“The doctors said they couldn’t be sure what was happening until they had the test results back, but that they thought it might be Acanthamoeba keratitis (AK).”

The tiny sight breaker

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Acanthamoeba keratitis is a rare, vision-threatening, parasitic infection caused by a tiny organism called Acanthamoeba, which is found in water. This infection is seen most often in contact lens wearers. It was first recognized in 1973 but is still both difficult to diagnose and treat. [4]

A week later, Humphreys was told that he had tested positive for the infection and was asked to used disinfectant eye drops for three weeks. This seemed to do the trick for a while. However, in March 2018, things took a turn for the worse when he suddenly went completely blind in his right eye.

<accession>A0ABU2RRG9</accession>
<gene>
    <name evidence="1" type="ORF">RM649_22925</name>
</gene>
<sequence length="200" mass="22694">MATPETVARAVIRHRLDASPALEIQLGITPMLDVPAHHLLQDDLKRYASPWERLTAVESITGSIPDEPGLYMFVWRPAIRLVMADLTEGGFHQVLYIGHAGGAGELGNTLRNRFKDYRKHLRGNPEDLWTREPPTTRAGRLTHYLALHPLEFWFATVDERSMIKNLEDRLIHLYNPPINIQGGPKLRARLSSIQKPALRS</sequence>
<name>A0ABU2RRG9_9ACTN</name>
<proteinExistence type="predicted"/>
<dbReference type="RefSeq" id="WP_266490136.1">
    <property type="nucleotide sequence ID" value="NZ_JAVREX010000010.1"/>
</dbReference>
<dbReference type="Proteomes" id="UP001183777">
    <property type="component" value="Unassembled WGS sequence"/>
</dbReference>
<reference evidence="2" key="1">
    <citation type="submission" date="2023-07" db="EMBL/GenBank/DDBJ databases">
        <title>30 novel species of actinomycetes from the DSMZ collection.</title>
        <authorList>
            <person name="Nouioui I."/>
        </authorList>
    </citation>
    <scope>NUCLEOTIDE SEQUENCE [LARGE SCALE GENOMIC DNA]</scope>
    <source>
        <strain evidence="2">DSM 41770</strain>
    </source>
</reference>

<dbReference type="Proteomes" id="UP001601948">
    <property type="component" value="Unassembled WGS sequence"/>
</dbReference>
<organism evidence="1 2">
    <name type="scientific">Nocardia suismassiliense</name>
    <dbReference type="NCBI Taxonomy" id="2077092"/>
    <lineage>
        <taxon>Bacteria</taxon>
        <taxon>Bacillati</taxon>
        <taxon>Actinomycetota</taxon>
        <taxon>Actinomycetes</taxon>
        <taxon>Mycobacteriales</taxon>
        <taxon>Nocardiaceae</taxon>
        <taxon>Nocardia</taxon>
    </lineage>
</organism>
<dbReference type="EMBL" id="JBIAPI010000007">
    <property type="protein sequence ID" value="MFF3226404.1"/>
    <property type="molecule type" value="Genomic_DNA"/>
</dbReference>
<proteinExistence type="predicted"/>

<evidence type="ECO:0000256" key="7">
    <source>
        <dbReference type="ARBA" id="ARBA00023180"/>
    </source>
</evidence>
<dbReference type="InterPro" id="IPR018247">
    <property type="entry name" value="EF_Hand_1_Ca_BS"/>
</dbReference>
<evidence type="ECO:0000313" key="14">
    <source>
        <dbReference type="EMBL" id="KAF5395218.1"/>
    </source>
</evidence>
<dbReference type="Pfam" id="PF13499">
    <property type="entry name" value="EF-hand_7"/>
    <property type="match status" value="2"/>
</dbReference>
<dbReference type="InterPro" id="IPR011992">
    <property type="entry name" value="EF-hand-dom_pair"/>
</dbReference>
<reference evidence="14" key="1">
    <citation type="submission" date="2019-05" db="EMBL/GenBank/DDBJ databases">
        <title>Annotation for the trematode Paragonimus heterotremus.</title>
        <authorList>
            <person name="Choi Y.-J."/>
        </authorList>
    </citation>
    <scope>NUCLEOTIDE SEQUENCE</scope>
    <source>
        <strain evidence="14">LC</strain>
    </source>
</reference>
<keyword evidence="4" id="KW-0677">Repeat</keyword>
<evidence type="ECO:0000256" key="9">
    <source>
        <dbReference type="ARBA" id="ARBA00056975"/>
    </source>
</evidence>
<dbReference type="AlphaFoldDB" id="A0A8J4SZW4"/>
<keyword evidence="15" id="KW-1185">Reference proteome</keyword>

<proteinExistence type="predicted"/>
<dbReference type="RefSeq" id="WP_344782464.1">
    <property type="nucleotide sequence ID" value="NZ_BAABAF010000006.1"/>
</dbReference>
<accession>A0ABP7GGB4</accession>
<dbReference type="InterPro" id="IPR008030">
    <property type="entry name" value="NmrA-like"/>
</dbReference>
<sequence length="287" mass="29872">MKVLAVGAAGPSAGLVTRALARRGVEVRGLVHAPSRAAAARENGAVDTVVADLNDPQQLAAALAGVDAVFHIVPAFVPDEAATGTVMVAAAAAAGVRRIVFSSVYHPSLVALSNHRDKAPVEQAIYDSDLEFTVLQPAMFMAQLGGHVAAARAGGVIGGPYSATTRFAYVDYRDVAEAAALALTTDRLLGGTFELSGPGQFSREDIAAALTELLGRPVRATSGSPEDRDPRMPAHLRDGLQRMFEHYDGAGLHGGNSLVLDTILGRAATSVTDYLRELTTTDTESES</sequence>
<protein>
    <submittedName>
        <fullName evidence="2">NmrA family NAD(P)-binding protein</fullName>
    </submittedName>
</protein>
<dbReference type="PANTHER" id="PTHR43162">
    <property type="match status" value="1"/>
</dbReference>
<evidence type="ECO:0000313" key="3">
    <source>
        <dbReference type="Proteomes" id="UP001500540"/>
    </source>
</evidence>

“I was driving to work and my vision completely went in my right eye. I don’t know how I managed not to crash, but it didn’t take me long to realize I needed to get back to the hospital.”

Humphreys was left housebound and his mental health began to suffer while doctors tried to figure out the best course of action.

“I love my job but I physically couldn’t be outside the house. The pain in my eye was too much and the only time I would leave was to visit the hospital. I felt at my absolute lowest and the one thing that would cheer me up – playing football – was no longer an option.” [5]

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Road to sight